By: Donna Ryan, MPH, RN, RD, CDE, FAADE
Regional Director, Community Health and Outreach
Sacred Heart Hospital, Pensacola, FL
The article Hospitals Lure Diabetes Patients With Self-Care Courses, But Costs Can Weigh Heavily illustrates the fundamental broken system of healthcare financing in the United States. Unfortunately, it did so at the expense of a proven diabetes intervention tool. AADE takes this very seriously and we have since submitted a Letter to the Editor after it appeared in the New York Times.
As AADE members, healthcare professionals, and those living with diabetes, we know it is a complex medical condition that if left unmanaged can lead to devastating complications and comorbidities. Through behavior change, Mr. Philips was able to lose weight and lower his blood sugar to within the recommended range, saving him from a lifetime of prescription medications and possible complications including heart disease and stroke, blindness and other eye problems, nerve damage, kidney disease, and amputations. Studies show that a reduction in A1C of just 1 percent can vastly reduce the risk of these complications.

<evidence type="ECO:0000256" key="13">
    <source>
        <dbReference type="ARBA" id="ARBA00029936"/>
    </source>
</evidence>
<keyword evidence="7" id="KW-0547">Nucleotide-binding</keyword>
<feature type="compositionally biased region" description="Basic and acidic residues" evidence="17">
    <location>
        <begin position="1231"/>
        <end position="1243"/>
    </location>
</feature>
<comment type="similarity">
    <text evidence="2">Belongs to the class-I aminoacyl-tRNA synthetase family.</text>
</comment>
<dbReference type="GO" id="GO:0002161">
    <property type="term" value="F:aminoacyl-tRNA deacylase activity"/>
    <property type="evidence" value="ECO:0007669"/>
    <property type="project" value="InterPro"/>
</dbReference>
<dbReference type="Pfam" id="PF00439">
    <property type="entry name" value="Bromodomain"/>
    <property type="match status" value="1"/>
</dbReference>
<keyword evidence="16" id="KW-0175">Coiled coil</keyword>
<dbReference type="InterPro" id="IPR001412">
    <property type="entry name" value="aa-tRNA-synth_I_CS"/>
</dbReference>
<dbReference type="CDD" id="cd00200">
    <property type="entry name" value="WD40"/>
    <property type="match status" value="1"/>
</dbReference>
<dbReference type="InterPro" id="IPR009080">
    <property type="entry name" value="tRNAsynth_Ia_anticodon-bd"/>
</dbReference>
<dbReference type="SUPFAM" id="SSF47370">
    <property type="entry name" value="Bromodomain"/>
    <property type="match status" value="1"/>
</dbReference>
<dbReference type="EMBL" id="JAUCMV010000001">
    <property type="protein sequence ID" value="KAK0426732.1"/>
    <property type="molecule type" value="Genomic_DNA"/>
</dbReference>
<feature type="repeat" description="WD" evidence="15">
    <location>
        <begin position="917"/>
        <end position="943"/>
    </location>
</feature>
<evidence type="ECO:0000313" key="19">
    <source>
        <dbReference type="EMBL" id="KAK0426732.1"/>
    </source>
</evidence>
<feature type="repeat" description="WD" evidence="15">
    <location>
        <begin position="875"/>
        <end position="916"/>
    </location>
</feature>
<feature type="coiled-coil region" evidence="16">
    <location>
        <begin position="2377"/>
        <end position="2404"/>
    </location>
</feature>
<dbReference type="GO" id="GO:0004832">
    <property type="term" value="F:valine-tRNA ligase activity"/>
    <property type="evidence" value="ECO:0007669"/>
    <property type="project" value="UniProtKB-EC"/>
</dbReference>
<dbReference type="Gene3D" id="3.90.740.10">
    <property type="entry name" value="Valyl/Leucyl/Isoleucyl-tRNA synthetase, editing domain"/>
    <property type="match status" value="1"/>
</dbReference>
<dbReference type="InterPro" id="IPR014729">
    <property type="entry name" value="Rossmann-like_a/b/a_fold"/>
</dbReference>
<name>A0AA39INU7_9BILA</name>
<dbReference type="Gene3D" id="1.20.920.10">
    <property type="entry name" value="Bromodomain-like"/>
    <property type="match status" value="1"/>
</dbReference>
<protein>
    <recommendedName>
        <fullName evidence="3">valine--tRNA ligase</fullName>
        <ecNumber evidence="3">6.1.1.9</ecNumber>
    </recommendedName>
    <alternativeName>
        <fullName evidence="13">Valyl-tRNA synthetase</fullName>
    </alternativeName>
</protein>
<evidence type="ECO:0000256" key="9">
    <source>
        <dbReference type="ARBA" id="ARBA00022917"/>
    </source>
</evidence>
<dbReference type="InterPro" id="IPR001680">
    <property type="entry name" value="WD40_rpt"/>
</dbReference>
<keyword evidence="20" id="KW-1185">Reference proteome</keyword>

Understanding the disease and gaining the knowledge to take self-management actions puts the person in a proactive position to manage healthy eating, being active, monitoring, taking medication, problem solving, reducing risks, and healthy coping... what AADE calls the AADE7 Self-Care Behaviors™.
Unfortunately, diabetes is often downplayed by our healthcare system and our culture due to stigma associated with the disease, misconceptions about the seriousness of the diagnosis of a lifelong chronic disease, and the challenges of daily self-management.
It is problematic that this article blames the issues with our healthcare system on a program such as the one attended by Mr. Phillips. The knowledge he gained allowed him to make changes that will significantly reduce his risk for developing the many commodities that are often seen with diabetes.